It will be appreciated that, because of the very small diameter of the fibers, the fibers have a high surface area per unit of mass. This high surface area to mass ratio permits fiber-forming material solutions to be transformed from solvated fiber-forming materials to solid nanofibers in fractions of a second. When biological materials are dissolved or suspended in a water-soluble fiber-forming material solution which is then formed into water-soluble fibers, the samples experience a rapid loss of excess solvent. This invention thereby also provides a fiber containing a substantially homogeneous mixture of at least one fiber-forming material and at least one preserved biological material. While not wishing to condition patentability on any particular theory of operation, it is believed that in the same time interval in which destabilizing changes such as changes in pH or concentration occur, these samples become embedded in a fibrous polymer matrix which immobilizes and protects the sample. Alternatively or in addition to, at least a portion of the biological sample embedded in the matrix may reversibly denatured to some degree and re-natured in an active conformation upon re-hydration. It is believed, therefore, that the fiber of the present invention contains biological material embedded in a dry protective matrix. It should be understood however, that while the fiber is described herein as being “dry”, the biological material may retain a certain amount of water provided that the water present does not interfere with the solidification of the fiber. That is, formation of a dry fiber should be understood as not precluding the association of water of hydration with the biological sample to form a hydrate solid.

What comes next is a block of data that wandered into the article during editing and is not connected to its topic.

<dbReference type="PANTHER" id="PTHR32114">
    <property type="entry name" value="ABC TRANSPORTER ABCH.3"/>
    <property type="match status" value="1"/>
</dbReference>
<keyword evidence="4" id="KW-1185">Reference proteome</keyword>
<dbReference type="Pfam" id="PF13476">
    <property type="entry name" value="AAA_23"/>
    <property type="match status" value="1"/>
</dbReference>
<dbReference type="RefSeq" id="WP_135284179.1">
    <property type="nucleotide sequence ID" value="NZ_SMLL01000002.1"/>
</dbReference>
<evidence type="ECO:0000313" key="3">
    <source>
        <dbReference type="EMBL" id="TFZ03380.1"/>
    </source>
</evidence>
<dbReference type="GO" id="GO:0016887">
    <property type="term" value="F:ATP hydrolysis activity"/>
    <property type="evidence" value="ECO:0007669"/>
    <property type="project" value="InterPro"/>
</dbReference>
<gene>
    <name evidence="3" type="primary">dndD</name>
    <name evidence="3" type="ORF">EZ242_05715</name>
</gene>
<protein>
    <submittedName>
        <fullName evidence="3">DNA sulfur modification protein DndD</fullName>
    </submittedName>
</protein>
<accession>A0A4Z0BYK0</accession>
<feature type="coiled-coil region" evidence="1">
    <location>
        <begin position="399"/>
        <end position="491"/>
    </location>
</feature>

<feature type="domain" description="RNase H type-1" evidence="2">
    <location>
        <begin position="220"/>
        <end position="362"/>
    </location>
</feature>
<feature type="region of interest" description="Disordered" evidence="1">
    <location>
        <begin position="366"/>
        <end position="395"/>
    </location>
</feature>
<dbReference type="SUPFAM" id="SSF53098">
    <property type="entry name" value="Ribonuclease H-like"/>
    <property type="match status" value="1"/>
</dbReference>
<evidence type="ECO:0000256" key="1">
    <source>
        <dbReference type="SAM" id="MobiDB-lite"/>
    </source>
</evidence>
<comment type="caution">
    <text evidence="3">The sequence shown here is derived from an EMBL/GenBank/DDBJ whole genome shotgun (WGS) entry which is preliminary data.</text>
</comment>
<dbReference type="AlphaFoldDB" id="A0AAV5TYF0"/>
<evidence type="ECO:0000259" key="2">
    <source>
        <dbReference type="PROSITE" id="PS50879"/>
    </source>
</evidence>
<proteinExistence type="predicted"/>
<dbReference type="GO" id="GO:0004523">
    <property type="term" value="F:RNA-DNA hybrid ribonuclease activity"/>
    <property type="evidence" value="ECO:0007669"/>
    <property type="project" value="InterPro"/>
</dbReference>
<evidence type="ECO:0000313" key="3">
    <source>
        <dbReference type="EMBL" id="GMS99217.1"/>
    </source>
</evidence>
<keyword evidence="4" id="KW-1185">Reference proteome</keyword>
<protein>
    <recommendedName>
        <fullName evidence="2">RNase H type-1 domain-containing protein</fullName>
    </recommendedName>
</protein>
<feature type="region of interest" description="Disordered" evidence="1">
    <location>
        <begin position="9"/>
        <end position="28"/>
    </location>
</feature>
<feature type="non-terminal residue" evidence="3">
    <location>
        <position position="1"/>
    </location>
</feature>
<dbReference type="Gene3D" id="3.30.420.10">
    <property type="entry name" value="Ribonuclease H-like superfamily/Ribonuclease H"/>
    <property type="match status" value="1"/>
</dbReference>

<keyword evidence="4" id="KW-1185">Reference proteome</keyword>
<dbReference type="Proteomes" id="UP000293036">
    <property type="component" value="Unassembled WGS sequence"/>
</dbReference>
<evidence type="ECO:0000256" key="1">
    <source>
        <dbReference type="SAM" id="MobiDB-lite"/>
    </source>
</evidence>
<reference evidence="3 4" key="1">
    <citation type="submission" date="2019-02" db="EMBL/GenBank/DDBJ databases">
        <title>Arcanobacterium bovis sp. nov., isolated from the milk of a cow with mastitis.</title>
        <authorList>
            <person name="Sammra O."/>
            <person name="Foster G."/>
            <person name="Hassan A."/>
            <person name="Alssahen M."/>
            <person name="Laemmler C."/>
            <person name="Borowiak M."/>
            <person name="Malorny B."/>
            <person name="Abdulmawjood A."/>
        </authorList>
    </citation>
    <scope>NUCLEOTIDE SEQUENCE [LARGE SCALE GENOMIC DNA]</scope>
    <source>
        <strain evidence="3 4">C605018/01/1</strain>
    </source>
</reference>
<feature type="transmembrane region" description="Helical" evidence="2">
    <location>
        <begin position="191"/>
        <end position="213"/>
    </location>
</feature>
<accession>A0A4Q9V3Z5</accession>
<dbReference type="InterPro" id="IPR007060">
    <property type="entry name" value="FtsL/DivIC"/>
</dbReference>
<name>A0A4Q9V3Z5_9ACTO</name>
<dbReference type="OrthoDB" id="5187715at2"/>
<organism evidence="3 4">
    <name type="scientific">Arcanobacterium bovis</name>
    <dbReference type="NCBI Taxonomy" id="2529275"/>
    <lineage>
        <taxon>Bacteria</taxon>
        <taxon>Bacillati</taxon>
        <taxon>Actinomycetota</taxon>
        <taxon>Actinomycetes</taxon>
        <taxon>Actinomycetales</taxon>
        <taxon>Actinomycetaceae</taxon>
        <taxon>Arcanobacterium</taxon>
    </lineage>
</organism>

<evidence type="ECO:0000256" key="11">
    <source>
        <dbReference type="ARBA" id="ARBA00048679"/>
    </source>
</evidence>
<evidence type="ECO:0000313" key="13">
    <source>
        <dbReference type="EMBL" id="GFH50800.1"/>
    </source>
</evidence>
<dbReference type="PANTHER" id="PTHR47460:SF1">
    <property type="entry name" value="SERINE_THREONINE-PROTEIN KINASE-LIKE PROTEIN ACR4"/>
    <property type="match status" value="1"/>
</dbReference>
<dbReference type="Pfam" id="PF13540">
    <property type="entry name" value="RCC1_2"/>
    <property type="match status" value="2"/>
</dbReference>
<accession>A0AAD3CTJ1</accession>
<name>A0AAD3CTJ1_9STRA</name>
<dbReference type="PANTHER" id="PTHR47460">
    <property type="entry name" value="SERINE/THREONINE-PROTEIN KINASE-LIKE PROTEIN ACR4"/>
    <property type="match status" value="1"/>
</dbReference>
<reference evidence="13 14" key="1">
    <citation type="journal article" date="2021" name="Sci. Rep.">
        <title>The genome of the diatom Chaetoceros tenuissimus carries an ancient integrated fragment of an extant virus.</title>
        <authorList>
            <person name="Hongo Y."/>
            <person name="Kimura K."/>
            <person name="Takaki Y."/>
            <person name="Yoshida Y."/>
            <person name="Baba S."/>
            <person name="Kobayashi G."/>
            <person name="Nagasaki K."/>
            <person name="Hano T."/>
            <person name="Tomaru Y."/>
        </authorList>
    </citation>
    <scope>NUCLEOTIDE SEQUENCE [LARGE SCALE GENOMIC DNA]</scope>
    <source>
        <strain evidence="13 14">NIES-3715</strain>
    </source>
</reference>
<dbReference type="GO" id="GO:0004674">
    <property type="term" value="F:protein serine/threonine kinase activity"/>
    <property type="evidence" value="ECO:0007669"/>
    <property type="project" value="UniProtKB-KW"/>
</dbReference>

The at least one water-soluble fiber-forming material used in this invention can be selected from any water-soluble fiber-forming material which can be dissolved and is otherwise compatible with the biological material to be preserved. Water-soluble fiber-forming materials which may be used in the practice of the method of the present invention include, but are not limited to, the following water-soluble polymers: poly (vinyl pyrrolidone) (PVP), polyethyl oxazoline (PEOZ), polyethylenimine (PEI), polyethylene oxide (PEO) and mixtures of two or more thereof.

The at least one water-insoluble fiber-forming material used in this invention can be selected from any water-insoluble fiber-forming material that can be formed, via any suitable method, into fibers. Water-insoluble fiber-forming materials which may be used in the practice of the method of the present invention include, but are not limited to, the following water-insoluble polymers: polyolefin polymers (e.g., Tyvek®, polyethylene, polystyrene, etc.), cellulose polymers (e.g., carboxymethyl cellulose (CMC)), polyvinyl polypyrrolidone (PVPP), water-insoluble starch-based polymers (e.g., glucose polymers in which glucopyranose units are bonded by alpha-linkages), Nafion® (a sulfonated tetrafluorethylene copolymer), and mixtures of two or more thereof. In still another embodiment, the water-insoluble polymer is biocompatible and/or biodegradable.

In one embodiment, the structures of the present invention are formed via an electrospinning and/or NGJ process that utilize a solvent that dissolves and/or solubilizes the at least one fiber-forming material but does not dissolve and/or solubilize the one or more biological material. As an example, one could take DNA or an enzyme, suspend the dry material in ethanol and mix it with linear polyethylenimine. In this example, the polymer dissolves, but the biological does not. Thus, the polymer in this case can be spun out, with the one or more biological materials becoming entrapped or encased within the fiber. It should be noted that the present invention is not limited to just the above example.